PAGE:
Defining You

Do you ever feel as though you are put in situations that are not related to your job?  I am sure we all have at some point.  Even before I became a school counselor, there were assignments or tasks given to me that were not specific to my job title.  That never meant I was not willing to offer a helping hand or do those jobs.  Sometimes we do tasks that are not specific to our titles, but we are part of a community of educators that know the importance of every job. 

The importance of getting the job done. 

The importance of the greater picture.

Currently school counselors in Texas see their jobs and roles changing.  House Bill 5 has brought about several new changes and implications that impact school counselors considerably. The Dallas Morning News stated, “When the state Legislature upended high school graduation requirements this year, guidance counselors were put on the front line of education reform with unprecedented new legal responsibilities.”  For starters, counselors must meet with every child and parent regarding their graduation program and plan, which any educated person can quickly see the hours this demands.  Now, let me state this, as a school counselor it is my job to help students and families plan for their future, so I am more than willing to take on this job.  This is part of the reason I became a school counselor.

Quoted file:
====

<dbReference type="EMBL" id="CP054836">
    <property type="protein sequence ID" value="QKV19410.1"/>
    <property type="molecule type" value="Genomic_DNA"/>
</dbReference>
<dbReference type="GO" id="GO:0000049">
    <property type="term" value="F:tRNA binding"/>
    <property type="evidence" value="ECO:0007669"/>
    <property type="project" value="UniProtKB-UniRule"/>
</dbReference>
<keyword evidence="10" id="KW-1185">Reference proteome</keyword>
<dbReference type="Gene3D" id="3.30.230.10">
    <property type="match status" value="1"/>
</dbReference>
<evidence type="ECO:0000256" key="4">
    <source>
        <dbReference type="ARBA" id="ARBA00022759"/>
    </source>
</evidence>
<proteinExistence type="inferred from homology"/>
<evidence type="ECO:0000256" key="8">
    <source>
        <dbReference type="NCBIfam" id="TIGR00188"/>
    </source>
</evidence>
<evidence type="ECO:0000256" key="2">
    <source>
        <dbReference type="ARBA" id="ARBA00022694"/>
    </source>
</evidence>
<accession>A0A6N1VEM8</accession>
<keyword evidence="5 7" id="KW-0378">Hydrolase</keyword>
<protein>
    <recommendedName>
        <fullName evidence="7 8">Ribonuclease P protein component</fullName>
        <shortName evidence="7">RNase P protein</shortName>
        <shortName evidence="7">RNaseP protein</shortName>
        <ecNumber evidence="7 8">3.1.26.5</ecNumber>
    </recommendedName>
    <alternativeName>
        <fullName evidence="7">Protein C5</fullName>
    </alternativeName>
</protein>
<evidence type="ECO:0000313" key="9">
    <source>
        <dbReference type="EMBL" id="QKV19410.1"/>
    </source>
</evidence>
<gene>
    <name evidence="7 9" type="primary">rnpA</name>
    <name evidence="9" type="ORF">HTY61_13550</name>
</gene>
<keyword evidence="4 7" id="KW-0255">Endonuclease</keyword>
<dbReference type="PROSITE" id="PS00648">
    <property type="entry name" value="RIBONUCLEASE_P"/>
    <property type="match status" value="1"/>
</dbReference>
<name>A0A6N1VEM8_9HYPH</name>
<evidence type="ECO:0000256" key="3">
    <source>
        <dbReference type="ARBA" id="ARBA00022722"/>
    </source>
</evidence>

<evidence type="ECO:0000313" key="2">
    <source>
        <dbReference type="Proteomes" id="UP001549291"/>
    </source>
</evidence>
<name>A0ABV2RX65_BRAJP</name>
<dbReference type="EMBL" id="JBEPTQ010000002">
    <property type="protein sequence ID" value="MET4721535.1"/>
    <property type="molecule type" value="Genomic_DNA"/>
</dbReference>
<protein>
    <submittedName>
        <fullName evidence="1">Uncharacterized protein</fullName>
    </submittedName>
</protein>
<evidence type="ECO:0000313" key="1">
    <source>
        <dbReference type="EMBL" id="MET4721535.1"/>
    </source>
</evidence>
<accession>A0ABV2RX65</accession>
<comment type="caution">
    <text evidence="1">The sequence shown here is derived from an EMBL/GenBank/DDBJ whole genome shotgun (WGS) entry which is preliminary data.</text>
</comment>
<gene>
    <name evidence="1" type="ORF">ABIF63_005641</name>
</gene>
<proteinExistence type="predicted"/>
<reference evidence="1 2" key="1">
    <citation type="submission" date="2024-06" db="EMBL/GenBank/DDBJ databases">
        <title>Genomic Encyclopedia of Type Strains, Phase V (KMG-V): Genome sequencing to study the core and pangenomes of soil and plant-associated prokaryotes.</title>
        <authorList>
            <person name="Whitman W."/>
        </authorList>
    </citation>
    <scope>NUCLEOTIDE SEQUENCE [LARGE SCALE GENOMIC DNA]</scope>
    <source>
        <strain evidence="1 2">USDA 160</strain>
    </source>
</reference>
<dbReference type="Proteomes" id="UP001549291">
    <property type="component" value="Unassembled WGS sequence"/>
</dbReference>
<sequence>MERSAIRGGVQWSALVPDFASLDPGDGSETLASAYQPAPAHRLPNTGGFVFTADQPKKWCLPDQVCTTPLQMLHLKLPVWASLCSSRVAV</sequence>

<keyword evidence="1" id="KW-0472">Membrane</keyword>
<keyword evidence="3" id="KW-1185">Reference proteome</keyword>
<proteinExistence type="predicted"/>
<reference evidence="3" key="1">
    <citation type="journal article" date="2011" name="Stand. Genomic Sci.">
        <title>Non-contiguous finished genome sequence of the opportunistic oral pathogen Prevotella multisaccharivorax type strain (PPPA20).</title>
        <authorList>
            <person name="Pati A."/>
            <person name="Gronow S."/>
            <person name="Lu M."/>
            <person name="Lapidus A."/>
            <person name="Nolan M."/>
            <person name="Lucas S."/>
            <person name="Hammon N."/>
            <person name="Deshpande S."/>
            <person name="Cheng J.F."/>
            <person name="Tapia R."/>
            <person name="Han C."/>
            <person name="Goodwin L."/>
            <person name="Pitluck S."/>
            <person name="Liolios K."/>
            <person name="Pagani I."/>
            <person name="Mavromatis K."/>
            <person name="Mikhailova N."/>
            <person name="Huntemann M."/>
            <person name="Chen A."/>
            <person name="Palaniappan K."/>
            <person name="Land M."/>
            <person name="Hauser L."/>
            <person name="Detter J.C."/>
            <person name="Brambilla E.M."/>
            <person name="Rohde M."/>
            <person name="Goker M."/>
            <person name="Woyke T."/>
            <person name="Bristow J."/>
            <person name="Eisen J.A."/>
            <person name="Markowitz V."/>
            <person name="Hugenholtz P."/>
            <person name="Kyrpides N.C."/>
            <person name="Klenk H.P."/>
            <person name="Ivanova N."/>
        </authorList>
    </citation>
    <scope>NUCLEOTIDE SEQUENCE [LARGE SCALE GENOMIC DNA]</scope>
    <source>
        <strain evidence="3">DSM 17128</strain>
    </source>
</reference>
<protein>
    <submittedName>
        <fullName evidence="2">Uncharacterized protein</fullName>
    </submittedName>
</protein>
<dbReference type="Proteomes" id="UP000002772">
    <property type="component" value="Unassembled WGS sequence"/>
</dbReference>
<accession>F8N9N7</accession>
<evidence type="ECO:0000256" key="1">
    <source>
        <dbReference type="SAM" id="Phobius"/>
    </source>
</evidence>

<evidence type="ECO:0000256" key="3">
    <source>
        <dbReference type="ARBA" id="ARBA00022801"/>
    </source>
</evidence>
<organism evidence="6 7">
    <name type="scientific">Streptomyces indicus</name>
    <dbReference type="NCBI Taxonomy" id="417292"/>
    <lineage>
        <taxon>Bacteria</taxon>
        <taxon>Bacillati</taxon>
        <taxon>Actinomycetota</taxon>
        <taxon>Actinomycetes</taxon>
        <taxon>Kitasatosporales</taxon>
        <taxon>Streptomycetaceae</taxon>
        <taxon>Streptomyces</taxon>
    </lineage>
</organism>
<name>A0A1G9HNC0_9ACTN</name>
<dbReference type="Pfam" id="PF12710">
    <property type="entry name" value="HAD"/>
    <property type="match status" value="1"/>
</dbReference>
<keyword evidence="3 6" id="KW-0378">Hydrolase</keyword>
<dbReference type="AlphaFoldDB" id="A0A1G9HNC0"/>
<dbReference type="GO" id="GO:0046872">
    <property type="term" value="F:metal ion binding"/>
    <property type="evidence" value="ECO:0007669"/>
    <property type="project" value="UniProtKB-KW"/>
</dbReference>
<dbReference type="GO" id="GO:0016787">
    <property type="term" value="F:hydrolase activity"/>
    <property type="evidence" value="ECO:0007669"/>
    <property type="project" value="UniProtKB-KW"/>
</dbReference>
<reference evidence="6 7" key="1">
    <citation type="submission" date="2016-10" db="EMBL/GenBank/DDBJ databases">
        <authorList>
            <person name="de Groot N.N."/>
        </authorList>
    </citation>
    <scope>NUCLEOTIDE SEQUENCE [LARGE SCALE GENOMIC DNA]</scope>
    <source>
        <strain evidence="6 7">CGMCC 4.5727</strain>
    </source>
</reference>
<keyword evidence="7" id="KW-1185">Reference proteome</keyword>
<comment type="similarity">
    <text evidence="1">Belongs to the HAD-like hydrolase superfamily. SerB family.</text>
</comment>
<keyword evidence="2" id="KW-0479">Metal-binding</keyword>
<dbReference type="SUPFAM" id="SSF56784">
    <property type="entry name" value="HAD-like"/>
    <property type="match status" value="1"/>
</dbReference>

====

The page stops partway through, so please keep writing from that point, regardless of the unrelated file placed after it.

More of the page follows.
However, after several meetings with other colleagues in the counseling profession, the new stipulations have brought on challenges.  For starters, the time school counselors spend on other tasks is not changing.  State Legislatures and bill makers certainly did not eradicate or diminish any of our previous responsibilities.  Counselors will still be in charge of the many other tasks that already occupied their time, plus the new task of “Graduation Plans 101.”  

So, the real question we must resolve is: are the other tasks related to their job title?

I believe we must advocate for ourselves.  Nevertheless, there is also a fine line between a helping hand and requirements.  Meeting with every student and parent one-on-one was once an end of year objective and desire, but now it is a legal requirement.  I think school counselors must advocate by defining who they are and what their job is, as defined by the ASCA National Model. With every new task, administrative support is key to any successful program.  So, I challenge school counselors to take a step back and see what tasks they currently employ that are not outlined by the ASCA National Model.  If they are not outlined, are these tasks necessities to helping student growth though?  Would it hinder your students if a certain task was diminished?  Always look at the bigger picture.  Remember why you became a school counselor.  

I believe Texas School Counselors will rise to the challenge of their new responsibilities and the way they view their position.


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